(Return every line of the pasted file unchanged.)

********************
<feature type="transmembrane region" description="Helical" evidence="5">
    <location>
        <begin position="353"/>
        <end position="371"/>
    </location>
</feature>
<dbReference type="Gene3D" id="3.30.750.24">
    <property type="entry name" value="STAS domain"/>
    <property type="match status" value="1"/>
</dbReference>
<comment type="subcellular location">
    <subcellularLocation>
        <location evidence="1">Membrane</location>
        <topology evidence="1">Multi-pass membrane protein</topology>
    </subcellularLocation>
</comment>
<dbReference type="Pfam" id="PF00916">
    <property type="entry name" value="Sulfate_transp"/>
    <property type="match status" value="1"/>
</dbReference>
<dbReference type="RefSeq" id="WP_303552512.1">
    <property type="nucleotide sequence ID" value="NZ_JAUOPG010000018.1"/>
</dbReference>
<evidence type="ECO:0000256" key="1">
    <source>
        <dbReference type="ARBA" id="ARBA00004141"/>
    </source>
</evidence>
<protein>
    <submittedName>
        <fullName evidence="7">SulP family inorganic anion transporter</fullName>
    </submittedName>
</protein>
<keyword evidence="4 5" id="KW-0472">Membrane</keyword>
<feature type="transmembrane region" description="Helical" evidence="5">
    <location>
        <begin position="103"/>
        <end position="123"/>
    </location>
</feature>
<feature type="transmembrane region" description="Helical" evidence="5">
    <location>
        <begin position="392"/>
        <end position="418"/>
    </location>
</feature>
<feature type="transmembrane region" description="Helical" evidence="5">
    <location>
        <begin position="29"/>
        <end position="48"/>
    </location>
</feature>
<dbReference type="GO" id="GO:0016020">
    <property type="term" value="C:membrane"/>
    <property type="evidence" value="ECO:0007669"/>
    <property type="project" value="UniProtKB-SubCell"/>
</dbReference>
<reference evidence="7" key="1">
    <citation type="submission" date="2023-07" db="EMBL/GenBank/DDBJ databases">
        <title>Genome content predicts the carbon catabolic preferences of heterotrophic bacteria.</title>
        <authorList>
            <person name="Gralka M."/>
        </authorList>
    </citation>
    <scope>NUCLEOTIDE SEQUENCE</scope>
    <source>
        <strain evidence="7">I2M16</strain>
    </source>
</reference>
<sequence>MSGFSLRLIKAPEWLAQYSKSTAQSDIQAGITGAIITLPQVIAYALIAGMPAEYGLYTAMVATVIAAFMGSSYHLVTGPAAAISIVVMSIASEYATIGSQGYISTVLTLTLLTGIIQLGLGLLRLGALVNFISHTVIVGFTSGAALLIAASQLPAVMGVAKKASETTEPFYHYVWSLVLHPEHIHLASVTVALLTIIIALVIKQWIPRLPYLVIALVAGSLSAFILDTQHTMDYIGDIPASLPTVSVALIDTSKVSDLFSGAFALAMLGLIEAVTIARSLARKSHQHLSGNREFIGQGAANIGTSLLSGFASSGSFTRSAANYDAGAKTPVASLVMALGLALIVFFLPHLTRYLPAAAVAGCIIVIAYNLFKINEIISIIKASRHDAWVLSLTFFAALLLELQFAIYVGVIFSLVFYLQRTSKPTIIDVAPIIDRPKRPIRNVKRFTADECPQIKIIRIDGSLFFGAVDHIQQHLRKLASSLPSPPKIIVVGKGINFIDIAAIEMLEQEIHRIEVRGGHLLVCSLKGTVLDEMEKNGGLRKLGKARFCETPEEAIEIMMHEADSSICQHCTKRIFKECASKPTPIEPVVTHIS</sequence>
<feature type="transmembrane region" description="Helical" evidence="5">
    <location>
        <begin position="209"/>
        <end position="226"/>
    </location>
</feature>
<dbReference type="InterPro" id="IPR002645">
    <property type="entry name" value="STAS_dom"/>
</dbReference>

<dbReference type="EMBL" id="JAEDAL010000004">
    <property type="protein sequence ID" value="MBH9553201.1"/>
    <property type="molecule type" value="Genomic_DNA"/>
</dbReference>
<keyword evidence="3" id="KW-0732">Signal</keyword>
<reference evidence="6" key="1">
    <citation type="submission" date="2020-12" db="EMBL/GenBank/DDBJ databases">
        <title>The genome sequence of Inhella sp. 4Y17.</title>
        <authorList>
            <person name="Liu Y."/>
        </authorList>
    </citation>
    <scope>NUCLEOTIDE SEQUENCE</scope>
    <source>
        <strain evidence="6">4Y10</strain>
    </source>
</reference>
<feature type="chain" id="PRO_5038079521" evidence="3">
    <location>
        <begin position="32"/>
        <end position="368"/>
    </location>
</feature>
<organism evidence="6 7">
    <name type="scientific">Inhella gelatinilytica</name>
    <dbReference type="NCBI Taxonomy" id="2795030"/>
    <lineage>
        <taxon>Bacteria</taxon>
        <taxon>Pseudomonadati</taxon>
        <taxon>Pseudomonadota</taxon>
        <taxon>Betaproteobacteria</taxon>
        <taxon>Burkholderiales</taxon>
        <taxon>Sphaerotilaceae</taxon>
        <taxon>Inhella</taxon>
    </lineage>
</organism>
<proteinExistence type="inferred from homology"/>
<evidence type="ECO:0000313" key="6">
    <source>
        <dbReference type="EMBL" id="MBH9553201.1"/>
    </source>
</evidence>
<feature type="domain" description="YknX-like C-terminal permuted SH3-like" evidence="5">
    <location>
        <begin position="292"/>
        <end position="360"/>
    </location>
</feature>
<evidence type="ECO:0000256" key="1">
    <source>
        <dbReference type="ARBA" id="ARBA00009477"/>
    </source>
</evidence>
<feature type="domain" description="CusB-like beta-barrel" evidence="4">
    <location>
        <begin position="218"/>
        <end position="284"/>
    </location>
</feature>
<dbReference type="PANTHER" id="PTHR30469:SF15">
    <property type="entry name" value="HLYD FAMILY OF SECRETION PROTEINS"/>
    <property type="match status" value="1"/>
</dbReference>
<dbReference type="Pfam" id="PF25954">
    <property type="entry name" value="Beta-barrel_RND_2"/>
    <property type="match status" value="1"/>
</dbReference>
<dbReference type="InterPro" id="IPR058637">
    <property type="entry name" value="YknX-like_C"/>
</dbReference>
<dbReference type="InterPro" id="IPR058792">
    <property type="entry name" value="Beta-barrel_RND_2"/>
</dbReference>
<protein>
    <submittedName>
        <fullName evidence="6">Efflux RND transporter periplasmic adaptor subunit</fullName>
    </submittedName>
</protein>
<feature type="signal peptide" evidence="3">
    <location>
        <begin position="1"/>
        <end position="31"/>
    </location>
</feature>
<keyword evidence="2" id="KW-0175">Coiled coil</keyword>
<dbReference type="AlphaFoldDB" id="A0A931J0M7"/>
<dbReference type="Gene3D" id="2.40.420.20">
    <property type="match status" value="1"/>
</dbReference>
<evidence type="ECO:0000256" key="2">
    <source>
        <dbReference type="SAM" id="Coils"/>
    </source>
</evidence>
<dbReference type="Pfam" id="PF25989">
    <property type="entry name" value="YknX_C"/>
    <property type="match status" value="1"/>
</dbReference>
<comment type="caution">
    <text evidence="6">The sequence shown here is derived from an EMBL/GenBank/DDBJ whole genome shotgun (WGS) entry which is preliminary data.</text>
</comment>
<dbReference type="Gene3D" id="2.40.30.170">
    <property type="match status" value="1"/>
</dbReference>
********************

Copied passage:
<feature type="transmembrane region" description="Helical" evidence="5">
    <location>
        <begin position="353"/>
        <end position="371"/>
    </location>
</feature>
<dbReference type="Gene3D" id="3.30.750.24">
    <property type="entry name" value="STAS domain"/>
    <property type="match status" value="1"/>
</dbReference>
<comment type="subcellular location">
    <subcellularLocation>
        <location evidence="1">Membrane</location>
        <topology evidence="1">Multi-pass membrane protein</topology>
    </subcellularLocation>
</comment>
<dbReference type="Pfam" id="PF00916">
    <property type="entry name" value="Sulfate_transp"/>
    <property type="match status" value="1"/>
</dbReference>
<dbReference type="RefSeq" id="WP_303552512.1">
    <property type="nucleotide sequence ID" value="NZ_JAUOPG010000018.1"/>
</dbReference>
<evidence type="ECO:0000256" key="1">
    <source>
        <dbReference type="ARBA" id="ARBA00004141"/>
    </source>
</evidence>
<protein>
    <submittedName>
        <fullName evidence="7">SulP family inorganic anion transporter</fullName>
    </submittedName>
</protein>
<keyword evidence="4 5" id="KW-0472">Membrane</keyword>
<feature type="transmembrane region" description="Helical" evidence="5">
    <location>
        <begin position="103"/>
        <end position="123"/>
    </location>
</feature>
<feature type="transmembrane region" description="Helical" evidence="5">
    <location>
        <begin position="392"/>
        <end position="418"/>
    </location>
</feature>
<feature type="transmembrane region" description="Helical" evidence="5">
    <location>
        <begin position="29"/>
        <end position="48"/>
    </location>
</feature>
<dbReference type="GO" id="GO:0016020">
    <property type="term" value="C:membrane"/>
    <property type="evidence" value="ECO:0007669"/>
    <property type="project" value="UniProtKB-SubCell"/>
</dbReference>
<reference evidence="7" key="1">
    <citation type="submission" date="2023-07" db="EMBL/GenBank/DDBJ databases">
        <title>Genome content predicts the carbon catabolic preferences of heterotrophic bacteria.</title>
        <authorList>
            <person name="Gralka M."/>
        </authorList>
    </citation>
    <scope>NUCLEOTIDE SEQUENCE</scope>
    <source>
        <strain evidence="7">I2M16</strain>
    </source>
</reference>
<sequence>MSGFSLRLIKAPEWLAQYSKSTAQSDIQAGITGAIITLPQVIAYALIAGMPAEYGLYTAMVATVIAAFMGSSYHLVTGPAAAISIVVMSIASEYATIGSQGYISTVLTLTLLTGIIQLGLGLLRLGALVNFISHTVIVGFTSGAALLIAASQLPAVMGVAKKASETTEPFYHYVWSLVLHPEHIHLASVTVALLTIIIALVIKQWIPRLPYLVIALVAGSLSAFILDTQHTMDYIGDIPASLPTVSVALIDTSKVSDLFSGAFALAMLGLIEAVTIARSLARKSHQHLSGNREFIGQGAANIGTSLLSGFASSGSFTRSAANYDAGAKTPVASLVMALGLALIVFFLPHLTRYLPAAAVAGCIIVIAYNLFKINEIISIIKASRHDAWVLSLTFFAALLLELQFAIYVGVIFSLVFYLQRTSKPTIIDVAPIIDRPKRPIRNVKRFTADECPQIKIIRIDGSLFFGAVDHIQQHLRKLASSLPSPPKIIVVGKGINFIDIAAIEMLEQEIHRIEVRGGHLLVCSLKGTVLDEMEKNGGLRKLGKARFCETPEEAIEIMMHEADSSICQHCTKRIFKECASKPTPIEPVVTHIS</sequence>
<feature type="transmembrane region" description="Helical" evidence="5">
    <location>
        <begin position="209"/>
        <end position="226"/>
    </location>
</feature>
<dbReference type="InterPro" id="IPR002645">
    <property type="entry name" value="STAS_dom"/>
</dbReference>

<dbReference type="EMBL" id="JAEDAL010000004">
    <property type="protein sequence ID" value="MBH9553201.1"/>
    <property type="molecule type" value="Genomic_DNA"/>
</dbReference>
<keyword evidence="3" id="KW-0732">Signal</keyword>
<reference evidence="6" key="1">
    <citation type="submission" date="2020-12" db="EMBL/GenBank/DDBJ databases">
        <title>The genome sequence of Inhella sp. 4Y17.</title>
        <authorList>
            <person name="Liu Y."/>
        </authorList>
    </citation>
    <scope>NUCLEOTIDE SEQUENCE</scope>
    <source>
        <strain evidence="6">4Y10</strain>
    </source>
</reference>
<feature type="chain" id="PRO_5038079521" evidence="3">
    <location>
        <begin position="32"/>
        <end position="368"/>
    </location>
</feature>
<organism evidence="6 7">
    <name type="scientific">Inhella gelatinilytica</name>
    <dbReference type="NCBI Taxonomy" id="2795030"/>
    <lineage>
        <taxon>Bacteria</taxon>
        <taxon>Pseudomonadati</taxon>
        <taxon>Pseudomonadota</taxon>
        <taxon>Betaproteobacteria</taxon>
        <taxon>Burkholderiales</taxon>
        <taxon>Sphaerotilaceae</taxon>
        <taxon>Inhella</taxon>
    </lineage>
</organism>
<proteinExistence type="inferred from homology"/>
<evidence type="ECO:0000313" key="6">
    <source>
        <dbReference type="EMBL" id="MBH9553201.1"/>
    </source>
</evidence>
<feature type="domain" description="YknX-like C-terminal permuted SH3-like" evidence="5">
    <location>
        <begin position="292"/>
        <end position="360"/>
    </location>
</feature>
<evidence type="ECO:0000256" key="1">
    <source>
        <dbReference type="ARBA" id="ARBA00009477"/>
    </source>
</evidence>
<feature type="domain" description="CusB-like beta-barrel" evidence="4">
    <location>
        <begin position="218"/>
        <end position="284"/>
    </location>
</feature>
<dbReference type="PANTHER" id="PTHR30469:SF15">
    <property type="entry name" value="HLYD FAMILY OF SECRETION PROTEINS"/>
    <property type="match status" value="1"/>
</dbReference>
<dbReference type="Pfam" id="PF25954">
    <property type="entry name" value="Beta-barrel_RND_2"/>
    <property type="match status" value="1"/>
</dbReference>
<dbReference type="InterPro" id="IPR058637">
    <property type="entry name" value="YknX-like_C"/>
</dbReference>
<dbReference type="InterPro" id="IPR058792">
    <property type="entry name" value="Beta-barrel_RND_2"/>
</dbReference>
<protein>
    <submittedName>
        <fullName evidence="6">Efflux RND transporter periplasmic adaptor subunit</fullName>
    </submittedName>
</protein>
<feature type="signal peptide" evidence="3">
    <location>
        <begin position="1"/>
        <end position="31"/>
    </location>
</feature>
<keyword evidence="2" id="KW-0175">Coiled coil</keyword>
<dbReference type="AlphaFoldDB" id="A0A931J0M7"/>
<dbReference type="Gene3D" id="2.40.420.20">
    <property type="match status" value="1"/>
</dbReference>
<evidence type="ECO:0000256" key="2">
    <source>
        <dbReference type="SAM" id="Coils"/>
    </source>
</evidence>
<dbReference type="Pfam" id="PF25989">
    <property type="entry name" value="YknX_C"/>
    <property type="match status" value="1"/>
</dbReference>
<comment type="caution">
    <text evidence="6">The sequence shown here is derived from an EMBL/GenBank/DDBJ whole genome shotgun (WGS) entry which is preliminary data.</text>
</comment>
<dbReference type="Gene3D" id="2.40.30.170">
    <property type="match status" value="1"/>
</dbReference>